AISLE SAY Philadelphia


By Charles Ludlam
Directed by Greg Gephart
Brat Productions Presents
At 2111 Sansom Street
(Old Lutheran Church of the Communion) Philadelphia, PA
Playing through July 8, 2001
Tickets & Information: (215) 413-0975

Reviewed by Claudia Perry

At 2111 Sansom Street on the second floor of the Old Lutheran Church of the Communion, (home of the Philadelphia Shakespeare Festival) Brat Productions is presenting Charles Ludlam's, "The Mystery of Irma Vep" until July 8th. The play premiered in New York in 1984 and received a special Drama Desk Award and two Obie Awards for Mr. Ludlam and his co-star Everett Quinton. This production, however, features one woman, Madi Distefano, and one man, Daniel Ruth each playing four roles apiece, both male and female. The result is hysterical and quite ridiculous as this spoof on the Golden Age of Hollywood Horror should be. For "camp" is like the

". . . little girl who had a little curl
Right in the middle of her forehead.
And when she was good she was very, very good
And when she was bad she was horrid"

Rest assured that this version of Charles Ludlam's send up of horror movies is very, very good. Of course, Mr. Ludlam's play has something for everyone. There's a werewolf, a vampire, a beautiful mistress, her handsome master, a deformed servant and a suspicious maid. There's also a mummy who comes to life and a ghost who will not die.

Lady Enid Hillcrest has just married Lord Edgar Hillcrest and is trying to adjust to her new surroundings, living at the Mandacrest Estate on the moors. She has been preceded by Edgar's first wife, Irma Vep, who, along with her dog, died mysteriously. Jane Twisden, the maid, resents her new mistress and wonders why she sleeps all day and walks about her bedchamber all night. Nicodemus Underwood, the deformed servant, appears to lust after Jane, who won't give him the time of day. Eventually we learn that there is a wolf on the grounds -- a wolf who was thought to be dead, but is back roaming the moors. There is also an intruder who attacks Lady Enid. We later discover that Lady Enid has been bitten by a vampire. Act II takes us to Egypt where Lord Edgar has journeyed to the tomb of Pev Amri. There, in a sarcophagus, lies the mummy of an ancient queen. Egged on by Alcazar, his guide, Edgar brings the dead queen back to life. In Act III, back at Mandacrest, we discover who the werewolf is. And suddenly from the other side of a rotating bookcase, Irma Vep appears to Lady Enid. Is Irma Vep still alive? Well, you'll have to see the play for yourself to find out.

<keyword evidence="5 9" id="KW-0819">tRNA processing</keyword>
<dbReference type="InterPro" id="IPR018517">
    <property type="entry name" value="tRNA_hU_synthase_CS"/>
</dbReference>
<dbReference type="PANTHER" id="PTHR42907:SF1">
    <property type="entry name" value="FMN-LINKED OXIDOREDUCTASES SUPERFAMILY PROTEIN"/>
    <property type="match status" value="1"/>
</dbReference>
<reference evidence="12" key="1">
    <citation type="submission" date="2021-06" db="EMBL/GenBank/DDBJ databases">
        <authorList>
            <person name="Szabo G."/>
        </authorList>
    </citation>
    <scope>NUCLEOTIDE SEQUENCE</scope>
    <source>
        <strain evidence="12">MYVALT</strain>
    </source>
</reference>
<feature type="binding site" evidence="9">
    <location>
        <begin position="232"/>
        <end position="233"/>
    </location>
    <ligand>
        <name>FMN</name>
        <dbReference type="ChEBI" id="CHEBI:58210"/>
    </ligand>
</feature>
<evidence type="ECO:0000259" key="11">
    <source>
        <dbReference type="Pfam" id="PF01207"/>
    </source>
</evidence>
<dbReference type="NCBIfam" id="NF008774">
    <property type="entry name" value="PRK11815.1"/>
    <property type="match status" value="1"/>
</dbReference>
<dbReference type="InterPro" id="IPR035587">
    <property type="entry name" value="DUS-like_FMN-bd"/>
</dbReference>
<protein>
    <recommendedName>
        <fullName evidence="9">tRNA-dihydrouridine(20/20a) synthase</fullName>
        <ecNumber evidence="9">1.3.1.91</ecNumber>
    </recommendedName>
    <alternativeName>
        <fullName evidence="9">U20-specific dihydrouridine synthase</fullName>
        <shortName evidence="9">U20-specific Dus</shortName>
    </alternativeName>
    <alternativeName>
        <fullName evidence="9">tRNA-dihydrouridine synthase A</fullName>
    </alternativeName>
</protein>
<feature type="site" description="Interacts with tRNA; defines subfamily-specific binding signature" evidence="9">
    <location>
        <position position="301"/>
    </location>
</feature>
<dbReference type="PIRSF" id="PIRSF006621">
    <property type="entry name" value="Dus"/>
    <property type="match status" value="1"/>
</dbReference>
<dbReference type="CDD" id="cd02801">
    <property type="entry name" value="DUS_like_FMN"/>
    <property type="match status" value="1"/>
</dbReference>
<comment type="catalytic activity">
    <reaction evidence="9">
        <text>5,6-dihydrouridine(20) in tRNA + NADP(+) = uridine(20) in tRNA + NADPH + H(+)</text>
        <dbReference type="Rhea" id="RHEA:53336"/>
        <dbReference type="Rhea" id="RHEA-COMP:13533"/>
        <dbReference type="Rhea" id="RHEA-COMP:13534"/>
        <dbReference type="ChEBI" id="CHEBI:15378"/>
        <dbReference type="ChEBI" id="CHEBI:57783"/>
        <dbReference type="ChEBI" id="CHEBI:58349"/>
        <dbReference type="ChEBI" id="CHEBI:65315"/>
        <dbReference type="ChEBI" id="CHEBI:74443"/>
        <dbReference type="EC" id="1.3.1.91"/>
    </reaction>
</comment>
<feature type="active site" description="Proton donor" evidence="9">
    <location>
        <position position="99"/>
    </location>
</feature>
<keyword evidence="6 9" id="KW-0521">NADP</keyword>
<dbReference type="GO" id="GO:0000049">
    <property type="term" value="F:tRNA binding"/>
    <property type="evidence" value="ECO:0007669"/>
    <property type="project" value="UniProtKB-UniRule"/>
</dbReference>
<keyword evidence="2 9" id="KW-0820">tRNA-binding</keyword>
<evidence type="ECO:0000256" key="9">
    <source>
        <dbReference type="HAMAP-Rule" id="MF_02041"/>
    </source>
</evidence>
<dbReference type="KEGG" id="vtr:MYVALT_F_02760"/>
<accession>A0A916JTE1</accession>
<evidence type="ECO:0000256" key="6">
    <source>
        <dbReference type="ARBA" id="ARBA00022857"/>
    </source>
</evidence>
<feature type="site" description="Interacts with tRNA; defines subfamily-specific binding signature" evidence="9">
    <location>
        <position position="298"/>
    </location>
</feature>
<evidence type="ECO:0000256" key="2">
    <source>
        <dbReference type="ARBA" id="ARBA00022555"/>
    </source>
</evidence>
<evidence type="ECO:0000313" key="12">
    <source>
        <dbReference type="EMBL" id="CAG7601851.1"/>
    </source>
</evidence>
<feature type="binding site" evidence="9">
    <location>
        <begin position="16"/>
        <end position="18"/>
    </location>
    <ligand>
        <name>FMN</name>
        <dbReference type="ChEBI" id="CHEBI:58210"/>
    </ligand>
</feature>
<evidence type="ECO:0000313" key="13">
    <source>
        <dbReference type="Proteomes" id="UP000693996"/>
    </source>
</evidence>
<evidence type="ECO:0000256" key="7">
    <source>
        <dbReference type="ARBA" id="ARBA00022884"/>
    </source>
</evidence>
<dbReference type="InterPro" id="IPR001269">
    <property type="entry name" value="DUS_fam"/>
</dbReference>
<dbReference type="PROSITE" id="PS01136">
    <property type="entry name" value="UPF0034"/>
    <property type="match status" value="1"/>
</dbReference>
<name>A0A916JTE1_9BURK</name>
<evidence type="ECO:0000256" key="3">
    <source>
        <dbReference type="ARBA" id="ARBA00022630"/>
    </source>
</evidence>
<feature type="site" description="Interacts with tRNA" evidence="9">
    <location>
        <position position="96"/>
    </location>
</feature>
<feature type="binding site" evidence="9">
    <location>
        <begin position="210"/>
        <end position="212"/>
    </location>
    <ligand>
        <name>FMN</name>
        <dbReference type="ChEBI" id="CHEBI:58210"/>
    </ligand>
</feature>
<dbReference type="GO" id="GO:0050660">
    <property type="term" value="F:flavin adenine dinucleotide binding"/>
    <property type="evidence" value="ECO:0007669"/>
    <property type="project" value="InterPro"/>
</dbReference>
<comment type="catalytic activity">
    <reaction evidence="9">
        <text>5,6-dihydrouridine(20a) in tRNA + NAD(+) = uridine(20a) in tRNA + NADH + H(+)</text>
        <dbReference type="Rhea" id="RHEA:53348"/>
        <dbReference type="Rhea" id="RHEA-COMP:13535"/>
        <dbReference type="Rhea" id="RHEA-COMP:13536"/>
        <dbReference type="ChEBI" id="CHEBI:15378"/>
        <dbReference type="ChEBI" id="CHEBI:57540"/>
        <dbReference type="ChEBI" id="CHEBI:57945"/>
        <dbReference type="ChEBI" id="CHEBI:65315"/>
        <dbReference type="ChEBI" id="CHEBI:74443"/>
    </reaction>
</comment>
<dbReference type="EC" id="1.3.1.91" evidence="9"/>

The set by Anthony Hostetter is perfect. Dark paneled walls, period furniture, French doors that open out onto the garden and a hideously frightening portrait of Lady Enid Hillcrest looming over the mantelpiece. In Act II we are transported to Egypt where wooden panels painted with Hieroglyphics have been wheeled in. In the center sits a gilded sarcophagus complete with a bandaged mummy (who is searching for her daddy) inside.

As the first lugubrious chords of heavy organ music started to envelop me, I was already laughing before the first actor came onstage. Yes, from the downbeat we were already over the top. We are first greeted by Ms. Distefano as Jane Twisden, Lady Enid's maid. There is nothing too strange about this, as we know that Ms. Distefano is a woman playing a woman. But when Lady Enid Hillcrest takes stage, that famous line from "The Producers" comes to mind: "Max, he's wearing a dress!" Yes, and the dresses by Costume Designer, Millie Hiibel are quite lovely. And those dresses go on and off at an alarming pace! I think that this play must hold the record for the number of costume changes. There are times when you literally don't know how they do it. And that of course is when it's really fun. Ms. Hiibel has given Mr. Ruth's Lady Enid quite a "rack" as it were. And one of the funniest moments occurred when after one of the many quick changes, Lady Enid's chest wasn't quite in the right place. Perhaps they should keep that in.

Both Ms. Distefano and Mr. Ruth are wonderful character actors who take on different vocal qualities and physical attributes for each role. The limping, leering Nicodemus which Mr. Ruth creates is a classic study of Dr. Frankenstein's assistant. And Ms. Distefano's very convincing Lord Edgar is a Monty Pythonish plum-in-the-mouth, stiff-upper-lipped chap.

The play moves at a wicked pace due to the facile and clever direction of Greg Gephart. All in all it's great summertime fare.

Return to Home Page